This new version features Live Traffic, AOL CityGuide, which includes listings and ratings of restaurants and nightlife, gas prices near your location, and 3D Map Views. In the future, users will be able send maps and directions from their computer to their handheld device using the system.Users who sign up for the new version 5.0 between now and December 31, 2007 can system for $4.99 per month.

Personally, $60 a year for directions seems a bit high to me, especially since I can access the web with my Treo and get similar information for free. However, it might be worth it for those that travel by car a lot.

See also: Lower Cost to Drive Demand for Auto Navigation Systems
Free Maps for Your Cellphone

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Nov 17, 2007

GPS Gadget of the Week: Bladerunner GPS Jacket

Parents worried that Junior may wander too far from home need fear no longer. Not if the little tyke is wearing the Bladerunner GPS Jacket. The coat comes with a pouch where concerned parents place a rechargeable GPS device. The device, which will last about 15-hours on one charge, can track the wearer to within 43 square feet.

The tracking coat can also be configured to geo-fence the little guy, alerting parents when their offspring wanders too far away, or it can be used to set a curfew which sounds an alarm when junior is out too late. The children's tracking jacket costs $500, plus $20 a month for the tracking technology.

Via Crave.


Surveyor's Collection of Ancient Maps on Display

Maps and antique equipment collected by surveyor Dan Cory is currently on display at the New Smyrna Museum of History, the Daytona Beach News-Journal reports. "The Early Surveying and Mapping of Southeast Volusia County" features a copy of a 1605 map of the area, which was obtained from the St. Augustine Institute of Science and Historical Society.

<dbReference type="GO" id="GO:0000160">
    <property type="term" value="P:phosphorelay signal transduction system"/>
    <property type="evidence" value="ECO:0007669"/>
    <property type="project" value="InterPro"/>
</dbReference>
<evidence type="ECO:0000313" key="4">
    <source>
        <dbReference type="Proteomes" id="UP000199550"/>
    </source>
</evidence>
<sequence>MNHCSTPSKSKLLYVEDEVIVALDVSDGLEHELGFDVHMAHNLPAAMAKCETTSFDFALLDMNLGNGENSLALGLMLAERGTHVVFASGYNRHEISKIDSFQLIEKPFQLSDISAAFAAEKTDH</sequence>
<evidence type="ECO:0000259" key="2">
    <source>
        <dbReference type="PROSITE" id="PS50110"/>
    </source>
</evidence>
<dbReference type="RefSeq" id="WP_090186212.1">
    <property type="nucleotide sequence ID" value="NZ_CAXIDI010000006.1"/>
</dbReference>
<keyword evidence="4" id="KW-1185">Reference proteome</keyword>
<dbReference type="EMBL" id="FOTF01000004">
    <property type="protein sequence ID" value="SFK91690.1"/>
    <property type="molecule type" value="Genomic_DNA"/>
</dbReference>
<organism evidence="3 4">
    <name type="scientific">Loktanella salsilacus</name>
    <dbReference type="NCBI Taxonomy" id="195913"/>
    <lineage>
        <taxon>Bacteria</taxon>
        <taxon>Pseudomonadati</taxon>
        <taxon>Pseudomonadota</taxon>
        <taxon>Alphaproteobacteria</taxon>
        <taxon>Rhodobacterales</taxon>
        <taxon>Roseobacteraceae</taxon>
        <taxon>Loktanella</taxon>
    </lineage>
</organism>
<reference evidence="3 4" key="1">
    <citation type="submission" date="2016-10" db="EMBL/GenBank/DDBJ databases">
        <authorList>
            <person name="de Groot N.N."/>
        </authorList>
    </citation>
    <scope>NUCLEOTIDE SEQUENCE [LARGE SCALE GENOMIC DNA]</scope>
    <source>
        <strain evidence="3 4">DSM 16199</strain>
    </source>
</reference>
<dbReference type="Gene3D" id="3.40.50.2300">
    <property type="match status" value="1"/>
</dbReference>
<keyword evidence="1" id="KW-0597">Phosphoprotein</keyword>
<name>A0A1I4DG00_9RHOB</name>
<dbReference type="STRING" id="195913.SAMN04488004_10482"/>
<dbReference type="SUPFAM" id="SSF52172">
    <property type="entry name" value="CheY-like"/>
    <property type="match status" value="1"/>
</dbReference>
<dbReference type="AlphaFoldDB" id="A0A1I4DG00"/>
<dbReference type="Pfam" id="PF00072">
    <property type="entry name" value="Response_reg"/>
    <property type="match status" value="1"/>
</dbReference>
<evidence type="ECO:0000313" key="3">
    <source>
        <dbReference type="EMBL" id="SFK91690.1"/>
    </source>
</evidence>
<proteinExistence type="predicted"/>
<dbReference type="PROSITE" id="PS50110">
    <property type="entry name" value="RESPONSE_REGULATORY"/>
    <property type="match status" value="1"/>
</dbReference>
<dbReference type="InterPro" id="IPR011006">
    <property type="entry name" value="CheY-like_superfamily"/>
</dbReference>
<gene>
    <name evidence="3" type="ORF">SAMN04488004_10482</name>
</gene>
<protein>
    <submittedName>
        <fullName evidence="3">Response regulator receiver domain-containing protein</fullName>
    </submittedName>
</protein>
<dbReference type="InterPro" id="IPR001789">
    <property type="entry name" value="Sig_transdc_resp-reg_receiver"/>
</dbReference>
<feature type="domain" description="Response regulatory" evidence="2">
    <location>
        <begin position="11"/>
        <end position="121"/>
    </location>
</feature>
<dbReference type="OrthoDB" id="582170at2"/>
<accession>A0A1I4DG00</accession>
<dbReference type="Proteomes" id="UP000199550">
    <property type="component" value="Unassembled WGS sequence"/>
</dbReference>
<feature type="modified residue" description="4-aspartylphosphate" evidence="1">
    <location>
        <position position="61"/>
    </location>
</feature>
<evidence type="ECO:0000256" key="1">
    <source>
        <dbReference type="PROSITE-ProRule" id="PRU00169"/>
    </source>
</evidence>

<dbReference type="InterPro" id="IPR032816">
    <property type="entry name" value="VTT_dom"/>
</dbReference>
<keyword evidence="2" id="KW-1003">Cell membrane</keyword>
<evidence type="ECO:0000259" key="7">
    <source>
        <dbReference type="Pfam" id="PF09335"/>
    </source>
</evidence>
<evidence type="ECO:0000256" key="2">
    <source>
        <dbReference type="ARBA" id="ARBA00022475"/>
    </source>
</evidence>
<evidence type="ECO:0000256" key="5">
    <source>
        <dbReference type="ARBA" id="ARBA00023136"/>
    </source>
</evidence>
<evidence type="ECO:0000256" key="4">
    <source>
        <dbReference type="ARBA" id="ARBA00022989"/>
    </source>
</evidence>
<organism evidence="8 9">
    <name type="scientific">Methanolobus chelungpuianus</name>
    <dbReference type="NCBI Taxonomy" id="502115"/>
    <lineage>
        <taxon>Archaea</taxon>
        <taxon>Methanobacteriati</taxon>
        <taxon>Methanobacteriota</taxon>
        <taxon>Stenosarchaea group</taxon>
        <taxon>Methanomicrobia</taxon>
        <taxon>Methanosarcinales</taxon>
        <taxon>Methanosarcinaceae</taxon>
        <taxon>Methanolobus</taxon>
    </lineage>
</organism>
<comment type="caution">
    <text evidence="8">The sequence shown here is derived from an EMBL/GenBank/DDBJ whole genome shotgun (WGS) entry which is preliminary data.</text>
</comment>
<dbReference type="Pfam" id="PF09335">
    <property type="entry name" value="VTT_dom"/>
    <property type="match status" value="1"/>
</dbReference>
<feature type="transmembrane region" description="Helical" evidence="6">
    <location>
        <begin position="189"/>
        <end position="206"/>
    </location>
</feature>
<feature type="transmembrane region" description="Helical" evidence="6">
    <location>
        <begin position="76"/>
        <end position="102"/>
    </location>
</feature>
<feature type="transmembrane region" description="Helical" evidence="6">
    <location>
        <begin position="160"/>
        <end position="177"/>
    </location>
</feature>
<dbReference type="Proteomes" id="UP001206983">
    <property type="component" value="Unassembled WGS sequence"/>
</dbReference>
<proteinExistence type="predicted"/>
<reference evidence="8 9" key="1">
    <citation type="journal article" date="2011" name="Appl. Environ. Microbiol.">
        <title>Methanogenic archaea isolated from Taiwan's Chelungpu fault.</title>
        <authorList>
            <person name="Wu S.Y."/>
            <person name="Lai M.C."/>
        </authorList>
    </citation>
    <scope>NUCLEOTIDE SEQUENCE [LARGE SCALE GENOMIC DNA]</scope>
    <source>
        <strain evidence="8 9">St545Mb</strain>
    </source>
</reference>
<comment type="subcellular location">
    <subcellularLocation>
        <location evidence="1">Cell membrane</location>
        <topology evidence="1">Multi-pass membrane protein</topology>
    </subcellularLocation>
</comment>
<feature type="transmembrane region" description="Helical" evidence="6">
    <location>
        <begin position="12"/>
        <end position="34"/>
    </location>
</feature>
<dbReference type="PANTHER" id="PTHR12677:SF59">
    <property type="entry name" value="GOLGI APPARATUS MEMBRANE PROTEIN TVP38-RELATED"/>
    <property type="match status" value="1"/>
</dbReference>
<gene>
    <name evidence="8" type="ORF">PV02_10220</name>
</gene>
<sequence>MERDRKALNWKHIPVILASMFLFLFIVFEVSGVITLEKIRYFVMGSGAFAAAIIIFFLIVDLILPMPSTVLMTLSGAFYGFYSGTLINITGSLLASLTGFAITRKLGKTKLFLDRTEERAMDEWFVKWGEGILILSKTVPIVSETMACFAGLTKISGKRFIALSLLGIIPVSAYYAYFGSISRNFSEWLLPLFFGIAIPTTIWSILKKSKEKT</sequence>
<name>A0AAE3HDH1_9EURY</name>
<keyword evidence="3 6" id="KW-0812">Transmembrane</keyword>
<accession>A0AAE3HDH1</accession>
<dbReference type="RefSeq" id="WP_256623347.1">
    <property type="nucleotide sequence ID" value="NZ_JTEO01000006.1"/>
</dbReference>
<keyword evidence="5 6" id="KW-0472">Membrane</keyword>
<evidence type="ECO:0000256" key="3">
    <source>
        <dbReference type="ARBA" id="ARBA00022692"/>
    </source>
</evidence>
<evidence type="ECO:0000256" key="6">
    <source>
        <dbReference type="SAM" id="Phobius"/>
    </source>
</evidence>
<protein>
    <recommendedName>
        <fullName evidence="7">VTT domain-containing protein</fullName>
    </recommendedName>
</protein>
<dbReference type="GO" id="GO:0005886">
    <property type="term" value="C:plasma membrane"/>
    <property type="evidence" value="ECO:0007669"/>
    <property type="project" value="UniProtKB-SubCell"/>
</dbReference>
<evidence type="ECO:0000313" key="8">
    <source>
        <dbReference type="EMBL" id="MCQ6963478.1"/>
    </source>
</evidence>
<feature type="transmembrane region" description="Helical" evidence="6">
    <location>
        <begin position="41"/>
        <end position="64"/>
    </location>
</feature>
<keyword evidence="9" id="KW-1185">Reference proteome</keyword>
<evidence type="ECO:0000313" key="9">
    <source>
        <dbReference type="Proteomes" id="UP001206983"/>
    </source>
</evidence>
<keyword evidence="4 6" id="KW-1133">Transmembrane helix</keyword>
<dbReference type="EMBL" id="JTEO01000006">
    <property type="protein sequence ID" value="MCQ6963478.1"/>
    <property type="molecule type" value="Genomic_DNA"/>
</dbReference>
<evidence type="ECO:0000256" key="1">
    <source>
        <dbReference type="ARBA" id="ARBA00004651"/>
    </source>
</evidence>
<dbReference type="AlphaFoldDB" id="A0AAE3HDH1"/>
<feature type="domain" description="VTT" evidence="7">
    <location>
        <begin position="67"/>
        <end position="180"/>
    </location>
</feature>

The collection also highlights rare manuscript maps of surveys done of East Volusia from 1834 to 1850 as well as two full-color, full-sized Sanborn fire insurance maps of the city from 1895 and 1901. The exhibit runs through November 24, and is free.

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Nov 10, 2007

GPS Gadget of the Week: MySpot

If you want the security of a GPS-enabled panic button but don't want to carry around a separate device, then MySpot by phantomEye may be for you. MySpot is designed to provide a 'panic button' on select cell phone. In an emergency, the user can have the company's server automatically call up to 20 numbers, as well as notify people by email and instant message, including the users location.

The system also comes with a countdown timer. This mode can be used by hikers and other outdoor enthusiasts to notify selected family and friends and their location at pre-determined intervals. The company points out that it could do the same thing for parents of teenagers. The system runs about $1.50 per day plus about $30 for the initial software.

Via iTWire.


Nov 9, 2007

Texas Map Exhibition Begins Tour in Dallas

An exhibition of 64 historic maps has opened in Dallas. “Going to Texas: Five Centuries of Texas Maps” opened November 3, at the Old Red Museum. The exhibition features cartography dating from 1548 to 2006. The exhibition is a joint project of the Center for Texas Studies at Texas Christian University and the the Museum of the Big Bend at Sul Ross State University. The maps on display are among more than 1,000 maps collected by Dallas natives Yana & Marty Davis. The collection was acquired by the Museum of the Big Bend in 2006.

After a two-year stay in Dallas, the map collection will travel around the state, ending at the National Cowgirl Museum and Hall of Fame in Fort Worth in 2010. A complete itinerary of the exhibition can be found here. General admission to the Dallas museum is $8.


PND Market to Surpass 100 Million Units by 2011